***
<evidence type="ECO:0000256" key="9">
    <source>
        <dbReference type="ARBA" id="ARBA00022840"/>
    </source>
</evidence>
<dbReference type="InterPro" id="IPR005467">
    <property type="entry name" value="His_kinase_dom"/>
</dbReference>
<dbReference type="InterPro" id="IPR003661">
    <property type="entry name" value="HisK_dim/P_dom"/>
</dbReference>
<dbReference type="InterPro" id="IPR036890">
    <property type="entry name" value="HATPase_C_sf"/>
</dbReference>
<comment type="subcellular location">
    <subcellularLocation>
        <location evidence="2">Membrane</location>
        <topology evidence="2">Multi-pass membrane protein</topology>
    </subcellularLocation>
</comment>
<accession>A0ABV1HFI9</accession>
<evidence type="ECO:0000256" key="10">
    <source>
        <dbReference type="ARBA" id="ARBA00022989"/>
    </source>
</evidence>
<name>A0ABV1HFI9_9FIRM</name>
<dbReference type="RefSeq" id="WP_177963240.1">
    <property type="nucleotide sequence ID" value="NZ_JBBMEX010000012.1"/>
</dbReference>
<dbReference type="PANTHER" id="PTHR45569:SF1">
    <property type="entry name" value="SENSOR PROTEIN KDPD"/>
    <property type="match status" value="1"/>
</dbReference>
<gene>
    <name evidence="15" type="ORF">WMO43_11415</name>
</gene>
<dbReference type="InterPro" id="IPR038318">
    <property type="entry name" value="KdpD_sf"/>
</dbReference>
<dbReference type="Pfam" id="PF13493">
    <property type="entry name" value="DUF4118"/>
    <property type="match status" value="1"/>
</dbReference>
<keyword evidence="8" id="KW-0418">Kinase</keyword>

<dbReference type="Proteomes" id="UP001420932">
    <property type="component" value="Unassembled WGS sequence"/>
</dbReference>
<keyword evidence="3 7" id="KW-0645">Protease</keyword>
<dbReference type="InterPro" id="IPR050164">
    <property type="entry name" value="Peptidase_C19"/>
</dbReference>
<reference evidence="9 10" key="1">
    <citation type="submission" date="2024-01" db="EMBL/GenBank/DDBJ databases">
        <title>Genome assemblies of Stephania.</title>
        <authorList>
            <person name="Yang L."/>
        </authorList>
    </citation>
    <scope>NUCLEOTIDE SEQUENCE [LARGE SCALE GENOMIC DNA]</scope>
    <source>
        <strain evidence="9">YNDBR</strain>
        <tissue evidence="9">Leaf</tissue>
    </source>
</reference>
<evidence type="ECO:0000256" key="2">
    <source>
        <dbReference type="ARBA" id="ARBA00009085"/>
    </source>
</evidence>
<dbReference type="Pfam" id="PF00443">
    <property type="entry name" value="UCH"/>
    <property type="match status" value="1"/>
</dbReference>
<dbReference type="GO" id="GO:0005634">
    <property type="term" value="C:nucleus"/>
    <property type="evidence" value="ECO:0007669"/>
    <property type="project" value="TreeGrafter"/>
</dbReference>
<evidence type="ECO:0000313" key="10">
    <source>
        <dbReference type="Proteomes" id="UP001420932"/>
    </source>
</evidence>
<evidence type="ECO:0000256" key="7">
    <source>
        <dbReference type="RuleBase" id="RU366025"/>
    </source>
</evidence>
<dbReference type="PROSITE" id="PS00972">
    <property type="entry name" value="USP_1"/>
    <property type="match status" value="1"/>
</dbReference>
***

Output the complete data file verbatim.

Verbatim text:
<evidence type="ECO:0000256" key="9">
    <source>
        <dbReference type="ARBA" id="ARBA00022840"/>
    </source>
</evidence>
<dbReference type="InterPro" id="IPR005467">
    <property type="entry name" value="His_kinase_dom"/>
</dbReference>
<dbReference type="InterPro" id="IPR003661">
    <property type="entry name" value="HisK_dim/P_dom"/>
</dbReference>
<dbReference type="InterPro" id="IPR036890">
    <property type="entry name" value="HATPase_C_sf"/>
</dbReference>
<comment type="subcellular location">
    <subcellularLocation>
        <location evidence="2">Membrane</location>
        <topology evidence="2">Multi-pass membrane protein</topology>
    </subcellularLocation>
</comment>
<accession>A0ABV1HFI9</accession>
<evidence type="ECO:0000256" key="10">
    <source>
        <dbReference type="ARBA" id="ARBA00022989"/>
    </source>
</evidence>
<name>A0ABV1HFI9_9FIRM</name>
<dbReference type="RefSeq" id="WP_177963240.1">
    <property type="nucleotide sequence ID" value="NZ_JBBMEX010000012.1"/>
</dbReference>
<dbReference type="PANTHER" id="PTHR45569:SF1">
    <property type="entry name" value="SENSOR PROTEIN KDPD"/>
    <property type="match status" value="1"/>
</dbReference>
<gene>
    <name evidence="15" type="ORF">WMO43_11415</name>
</gene>
<dbReference type="InterPro" id="IPR038318">
    <property type="entry name" value="KdpD_sf"/>
</dbReference>
<dbReference type="Pfam" id="PF13493">
    <property type="entry name" value="DUF4118"/>
    <property type="match status" value="1"/>
</dbReference>
<keyword evidence="8" id="KW-0418">Kinase</keyword>

<dbReference type="Proteomes" id="UP001420932">
    <property type="component" value="Unassembled WGS sequence"/>
</dbReference>
<keyword evidence="3 7" id="KW-0645">Protease</keyword>
<dbReference type="InterPro" id="IPR050164">
    <property type="entry name" value="Peptidase_C19"/>
</dbReference>
<reference evidence="9 10" key="1">
    <citation type="submission" date="2024-01" db="EMBL/GenBank/DDBJ databases">
        <title>Genome assemblies of Stephania.</title>
        <authorList>
            <person name="Yang L."/>
        </authorList>
    </citation>
    <scope>NUCLEOTIDE SEQUENCE [LARGE SCALE GENOMIC DNA]</scope>
    <source>
        <strain evidence="9">YNDBR</strain>
        <tissue evidence="9">Leaf</tissue>
    </source>
</reference>
<evidence type="ECO:0000256" key="2">
    <source>
        <dbReference type="ARBA" id="ARBA00009085"/>
    </source>
</evidence>
<dbReference type="Pfam" id="PF00443">
    <property type="entry name" value="UCH"/>
    <property type="match status" value="1"/>
</dbReference>
<dbReference type="GO" id="GO:0005634">
    <property type="term" value="C:nucleus"/>
    <property type="evidence" value="ECO:0007669"/>
    <property type="project" value="TreeGrafter"/>
</dbReference>
<evidence type="ECO:0000313" key="10">
    <source>
        <dbReference type="Proteomes" id="UP001420932"/>
    </source>
</evidence>
<evidence type="ECO:0000256" key="7">
    <source>
        <dbReference type="RuleBase" id="RU366025"/>
    </source>
</evidence>
<dbReference type="PROSITE" id="PS00972">
    <property type="entry name" value="USP_1"/>
    <property type="match status" value="1"/>
</dbReference>